Designing studies around specific creative elements of interventions — such as comparing the effects of different soundscapes or foregrounding physical feelings evoked by music — is something artists can weigh in on.

In a recent preprint examining the psychophysiological benefits of nature-based soundscapes, researchers found that participants who listened to 10-minute immersive recordings of natural sounds integrated with elements of music experienced a boost in HRV alongside reduced heart and respiratory rates, compared to a calm coffee shop soundscape. They also reported diminished feelings of anxiety and depression and enhanced feelings of comfort, enthusiasm, creativity, and belonging. 

Markus Pesonen and Catarina Brazao, who led the research along with their colleague Susanne Kumpulainen at the Active Life Lab at South-Eastern Finland University of Applied Sciences, believe sound journeys can be healing in part because of their somatic effects. Their app, Olo, is designed with this in mind.

Pesonen, who spent 20 years as a composer, musician, and sound designer, told Big Think: 

“When I started to look at the [sound journey] space 15 years ago, I was always baffled at why most of the ‘wellness music’ was so static. It’s all one thing, whether it’s nature sounds or singing bowls or gongs. I always thought, ‘This could be so much more interesting and diverse. Life is diverse. If we instead have an experience that is like taking your nervous system to the gym, things should happen. The biggest thing about music is not how it sounds now, but how it sounded before and where it is going. It happens in time. That whole journey of different sceneries and textures and sounds creates a ‘nervous system gym’ that moves us to think about ‘how do I respond to this change from A to B to C, how do I cope with it?’” 

Since “naturescapes” feature a wide spectrum of frequencies — the textures of the wind, rain, and animals, for example — Pesonen and Brazao travel to high-biodiversity locations and record in 3D in very high fidelity.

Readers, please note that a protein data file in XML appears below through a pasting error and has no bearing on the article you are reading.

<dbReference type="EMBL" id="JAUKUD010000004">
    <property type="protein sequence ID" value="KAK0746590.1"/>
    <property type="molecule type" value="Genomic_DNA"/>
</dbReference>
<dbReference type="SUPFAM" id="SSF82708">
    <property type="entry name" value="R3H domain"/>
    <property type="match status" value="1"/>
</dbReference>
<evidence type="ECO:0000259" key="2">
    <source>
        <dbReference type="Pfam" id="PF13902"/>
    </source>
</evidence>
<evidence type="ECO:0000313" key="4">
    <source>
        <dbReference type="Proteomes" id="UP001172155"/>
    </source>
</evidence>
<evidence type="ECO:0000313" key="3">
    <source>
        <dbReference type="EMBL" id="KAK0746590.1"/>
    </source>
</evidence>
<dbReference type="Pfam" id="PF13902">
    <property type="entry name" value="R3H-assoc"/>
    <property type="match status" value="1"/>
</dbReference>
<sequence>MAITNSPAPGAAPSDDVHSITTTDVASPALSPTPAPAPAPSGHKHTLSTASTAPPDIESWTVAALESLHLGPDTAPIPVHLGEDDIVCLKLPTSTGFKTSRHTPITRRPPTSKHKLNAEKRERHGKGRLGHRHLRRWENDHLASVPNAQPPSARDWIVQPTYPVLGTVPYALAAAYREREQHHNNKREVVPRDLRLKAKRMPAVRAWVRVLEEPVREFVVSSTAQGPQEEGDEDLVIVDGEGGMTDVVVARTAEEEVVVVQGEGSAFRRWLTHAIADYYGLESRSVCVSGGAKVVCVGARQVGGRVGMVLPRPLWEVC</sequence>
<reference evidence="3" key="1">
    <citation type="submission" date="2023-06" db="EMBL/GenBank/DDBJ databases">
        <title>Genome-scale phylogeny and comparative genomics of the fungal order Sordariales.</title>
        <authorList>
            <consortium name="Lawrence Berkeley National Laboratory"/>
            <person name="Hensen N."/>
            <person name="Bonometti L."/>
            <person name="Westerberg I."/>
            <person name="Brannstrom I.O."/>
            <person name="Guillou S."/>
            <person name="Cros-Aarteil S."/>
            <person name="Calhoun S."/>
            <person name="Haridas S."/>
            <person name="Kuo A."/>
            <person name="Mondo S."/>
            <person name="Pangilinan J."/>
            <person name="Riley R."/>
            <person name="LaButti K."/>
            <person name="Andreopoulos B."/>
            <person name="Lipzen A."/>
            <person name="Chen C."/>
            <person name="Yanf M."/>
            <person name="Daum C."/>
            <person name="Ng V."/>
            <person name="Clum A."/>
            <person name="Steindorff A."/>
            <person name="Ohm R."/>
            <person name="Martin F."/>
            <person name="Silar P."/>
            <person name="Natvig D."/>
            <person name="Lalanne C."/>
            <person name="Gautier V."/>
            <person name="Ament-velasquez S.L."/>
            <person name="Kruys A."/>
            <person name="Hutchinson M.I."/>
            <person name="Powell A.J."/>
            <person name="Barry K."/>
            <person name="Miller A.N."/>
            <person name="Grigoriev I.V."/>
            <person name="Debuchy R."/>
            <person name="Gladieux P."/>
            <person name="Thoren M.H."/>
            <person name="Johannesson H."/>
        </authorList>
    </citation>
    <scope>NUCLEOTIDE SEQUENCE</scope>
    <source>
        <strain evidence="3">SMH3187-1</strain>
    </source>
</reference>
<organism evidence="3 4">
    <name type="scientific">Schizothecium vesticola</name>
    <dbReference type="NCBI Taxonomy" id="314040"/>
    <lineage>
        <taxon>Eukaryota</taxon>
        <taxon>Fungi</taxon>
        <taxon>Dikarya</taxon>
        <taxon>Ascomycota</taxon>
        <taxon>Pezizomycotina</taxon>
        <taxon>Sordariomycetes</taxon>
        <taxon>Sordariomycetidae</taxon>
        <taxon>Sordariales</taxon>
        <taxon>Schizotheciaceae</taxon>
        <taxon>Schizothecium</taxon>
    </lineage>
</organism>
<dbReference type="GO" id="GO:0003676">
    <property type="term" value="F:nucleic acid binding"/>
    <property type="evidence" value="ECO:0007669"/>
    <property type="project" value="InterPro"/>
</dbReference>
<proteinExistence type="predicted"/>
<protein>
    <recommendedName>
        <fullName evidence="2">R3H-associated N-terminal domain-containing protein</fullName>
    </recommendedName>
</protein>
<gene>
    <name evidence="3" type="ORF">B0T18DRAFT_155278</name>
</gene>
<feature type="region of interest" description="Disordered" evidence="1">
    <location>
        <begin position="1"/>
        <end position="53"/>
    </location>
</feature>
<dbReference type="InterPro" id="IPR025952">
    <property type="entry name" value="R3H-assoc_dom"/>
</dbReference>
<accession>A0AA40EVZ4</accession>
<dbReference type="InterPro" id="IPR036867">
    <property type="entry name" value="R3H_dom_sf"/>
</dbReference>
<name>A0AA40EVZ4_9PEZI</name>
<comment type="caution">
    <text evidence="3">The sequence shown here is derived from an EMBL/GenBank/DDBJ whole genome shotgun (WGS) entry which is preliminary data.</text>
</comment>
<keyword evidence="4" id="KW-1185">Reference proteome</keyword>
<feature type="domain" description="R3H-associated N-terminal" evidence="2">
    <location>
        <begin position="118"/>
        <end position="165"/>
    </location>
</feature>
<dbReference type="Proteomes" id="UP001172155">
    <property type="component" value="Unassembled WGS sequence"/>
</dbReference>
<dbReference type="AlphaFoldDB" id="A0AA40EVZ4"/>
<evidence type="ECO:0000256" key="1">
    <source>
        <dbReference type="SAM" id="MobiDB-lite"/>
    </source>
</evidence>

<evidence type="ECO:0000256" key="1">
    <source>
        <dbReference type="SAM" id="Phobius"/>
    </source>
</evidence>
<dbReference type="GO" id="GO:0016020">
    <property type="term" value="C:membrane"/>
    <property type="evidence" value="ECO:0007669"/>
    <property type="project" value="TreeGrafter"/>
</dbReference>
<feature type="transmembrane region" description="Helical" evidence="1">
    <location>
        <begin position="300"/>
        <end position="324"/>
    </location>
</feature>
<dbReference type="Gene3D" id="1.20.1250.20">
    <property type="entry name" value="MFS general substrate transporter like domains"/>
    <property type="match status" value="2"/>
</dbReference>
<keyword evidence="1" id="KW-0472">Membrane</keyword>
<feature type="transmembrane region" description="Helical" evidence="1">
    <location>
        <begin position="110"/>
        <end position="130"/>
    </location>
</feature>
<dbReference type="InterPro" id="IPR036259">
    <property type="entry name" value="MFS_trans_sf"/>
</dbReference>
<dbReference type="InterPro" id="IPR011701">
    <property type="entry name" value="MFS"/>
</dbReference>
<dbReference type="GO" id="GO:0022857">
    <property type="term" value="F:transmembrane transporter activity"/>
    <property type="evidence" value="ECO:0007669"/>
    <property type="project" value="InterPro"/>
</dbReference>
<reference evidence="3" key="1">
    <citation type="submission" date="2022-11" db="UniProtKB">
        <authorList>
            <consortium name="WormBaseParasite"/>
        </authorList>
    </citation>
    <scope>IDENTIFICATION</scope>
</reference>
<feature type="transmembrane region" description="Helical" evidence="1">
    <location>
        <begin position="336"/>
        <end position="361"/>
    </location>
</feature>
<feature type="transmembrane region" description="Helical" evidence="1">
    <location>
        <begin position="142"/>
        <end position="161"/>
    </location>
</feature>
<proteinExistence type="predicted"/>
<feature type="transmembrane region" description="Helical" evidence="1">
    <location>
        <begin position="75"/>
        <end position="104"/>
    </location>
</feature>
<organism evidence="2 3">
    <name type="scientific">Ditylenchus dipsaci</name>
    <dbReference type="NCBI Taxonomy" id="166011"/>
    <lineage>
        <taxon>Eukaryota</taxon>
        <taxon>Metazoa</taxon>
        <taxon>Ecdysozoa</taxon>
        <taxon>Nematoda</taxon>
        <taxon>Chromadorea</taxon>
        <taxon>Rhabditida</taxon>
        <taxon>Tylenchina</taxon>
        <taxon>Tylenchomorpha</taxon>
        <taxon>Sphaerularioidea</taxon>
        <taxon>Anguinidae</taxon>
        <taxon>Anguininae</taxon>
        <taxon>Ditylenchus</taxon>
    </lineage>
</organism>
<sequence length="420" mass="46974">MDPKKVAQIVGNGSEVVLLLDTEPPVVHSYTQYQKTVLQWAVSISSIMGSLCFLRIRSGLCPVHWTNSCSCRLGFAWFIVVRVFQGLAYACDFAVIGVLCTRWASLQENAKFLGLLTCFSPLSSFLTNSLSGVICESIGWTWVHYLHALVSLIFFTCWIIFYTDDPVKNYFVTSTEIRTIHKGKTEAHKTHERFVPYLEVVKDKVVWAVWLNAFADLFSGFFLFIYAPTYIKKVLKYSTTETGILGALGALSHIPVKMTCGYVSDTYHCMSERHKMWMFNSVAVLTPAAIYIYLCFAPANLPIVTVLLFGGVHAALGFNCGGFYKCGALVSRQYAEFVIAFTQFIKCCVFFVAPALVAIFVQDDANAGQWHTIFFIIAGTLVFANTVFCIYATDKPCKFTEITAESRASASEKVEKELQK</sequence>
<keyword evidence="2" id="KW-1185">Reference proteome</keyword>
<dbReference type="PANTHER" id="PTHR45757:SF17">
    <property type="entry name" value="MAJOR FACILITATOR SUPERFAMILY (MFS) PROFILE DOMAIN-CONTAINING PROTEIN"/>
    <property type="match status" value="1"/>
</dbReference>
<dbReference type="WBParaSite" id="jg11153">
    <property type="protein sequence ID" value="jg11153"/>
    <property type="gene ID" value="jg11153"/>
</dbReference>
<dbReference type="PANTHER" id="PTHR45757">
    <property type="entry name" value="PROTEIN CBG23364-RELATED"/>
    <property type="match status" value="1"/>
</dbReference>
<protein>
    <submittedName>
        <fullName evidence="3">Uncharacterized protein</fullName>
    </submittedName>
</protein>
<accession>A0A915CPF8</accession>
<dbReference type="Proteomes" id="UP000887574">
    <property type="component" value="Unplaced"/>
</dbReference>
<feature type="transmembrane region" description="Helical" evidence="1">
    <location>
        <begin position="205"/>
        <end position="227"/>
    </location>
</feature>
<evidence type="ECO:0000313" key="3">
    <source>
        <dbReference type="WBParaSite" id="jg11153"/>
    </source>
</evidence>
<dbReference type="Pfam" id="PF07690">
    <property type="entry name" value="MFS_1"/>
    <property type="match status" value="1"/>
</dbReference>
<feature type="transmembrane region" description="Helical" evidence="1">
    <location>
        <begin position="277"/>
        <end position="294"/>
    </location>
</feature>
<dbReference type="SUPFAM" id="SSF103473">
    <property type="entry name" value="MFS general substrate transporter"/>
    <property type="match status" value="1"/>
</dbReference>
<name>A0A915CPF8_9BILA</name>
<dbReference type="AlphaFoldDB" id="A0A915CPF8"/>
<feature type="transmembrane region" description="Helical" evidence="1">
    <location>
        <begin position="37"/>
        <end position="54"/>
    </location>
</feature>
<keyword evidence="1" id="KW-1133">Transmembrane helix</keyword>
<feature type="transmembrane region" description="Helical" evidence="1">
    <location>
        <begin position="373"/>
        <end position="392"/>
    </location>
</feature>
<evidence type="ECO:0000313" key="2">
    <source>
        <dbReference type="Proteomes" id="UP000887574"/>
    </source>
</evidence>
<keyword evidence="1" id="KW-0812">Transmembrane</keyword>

“Then we compose sound journeys in such a way that nature is the soloist and the music is just enhancing that magic,” he says. “We want to create a habit where people close their eyes and feel themselves.” 

That’s where Brazao, a somatic therapist, comes in. Her role is to understand how sound modulates the nervous system, including how people’s bodies respond during a session. 

“The sound journey can be the thing we need before we connect with our bodies, even,” she says, noting that it may be the most accessible starting point for healing. “Healing happens when there’s enough safety for it to happen. You don’t make it happen. You create the conditions.”

Brazao’s philosophy dovetails with a recent study from the University of Turku showing that people tend to perceive music-induced emotions in specific parts of the body — happiness in the arms and legs, for instance, and sadness in the chest — across cultures, suggesting a universal component to some of those somatic effects.  

Our musical preferences are subjective, so there’s no single silver bullet when it comes to designing effective interventions. But what does seem universal is that music, in the right setting and context, can spark within us a sense of connection and transcendence — the kinds of experiences that science might never be able to fully capture. 

“Music has the power to resonate with your feelings or state of being in a way that’s ineffable,” Tornike Margvelashvili, a Berlin-based composer from Tbilisi, told Big Think. “It can provide a sense of connection, or being understood, or provide a space for introspection, which is a healing process in itself.”

For Margvelashvili and Ayumi Paul — a violinist, composer, and artist — creating the right conditions for healing can look just as much like doing science as creating art.

“As a composer, you can play with psychophysics (psychoacoustics) in many ways, like how sound propagates, how it behaves in space, how humans perceive it and use it as a kind of compositional tool,” Margvelashvili says. 

“For me, a simple example would be using beating frequency in the way I produce tones or timbers when I synthesize sounds. When I create a timber, I can pair together two pure tones (sine waves detuned from each other slightly) and the difference in frequency creates this phenomenon called beating, which is a very specific sound. So I can use this physical phenomenon as an aesthetic tool in my compositions.” 

Music has been a part of healing and spiritual traditions for centuries, though only in recent decades has it been the subject of serious scientific inquiry. Future research may show that sound packs outsized healing potential, especially when combined with insights from both scientists and artists. It’s also worth keeping in mind the simple fact that, when you’re in a slump, hitting “play” on your favorite record might be the easiest way to boost your mood.

This article Music as medicine: The therapeutic potential of sound is featured on Big Think.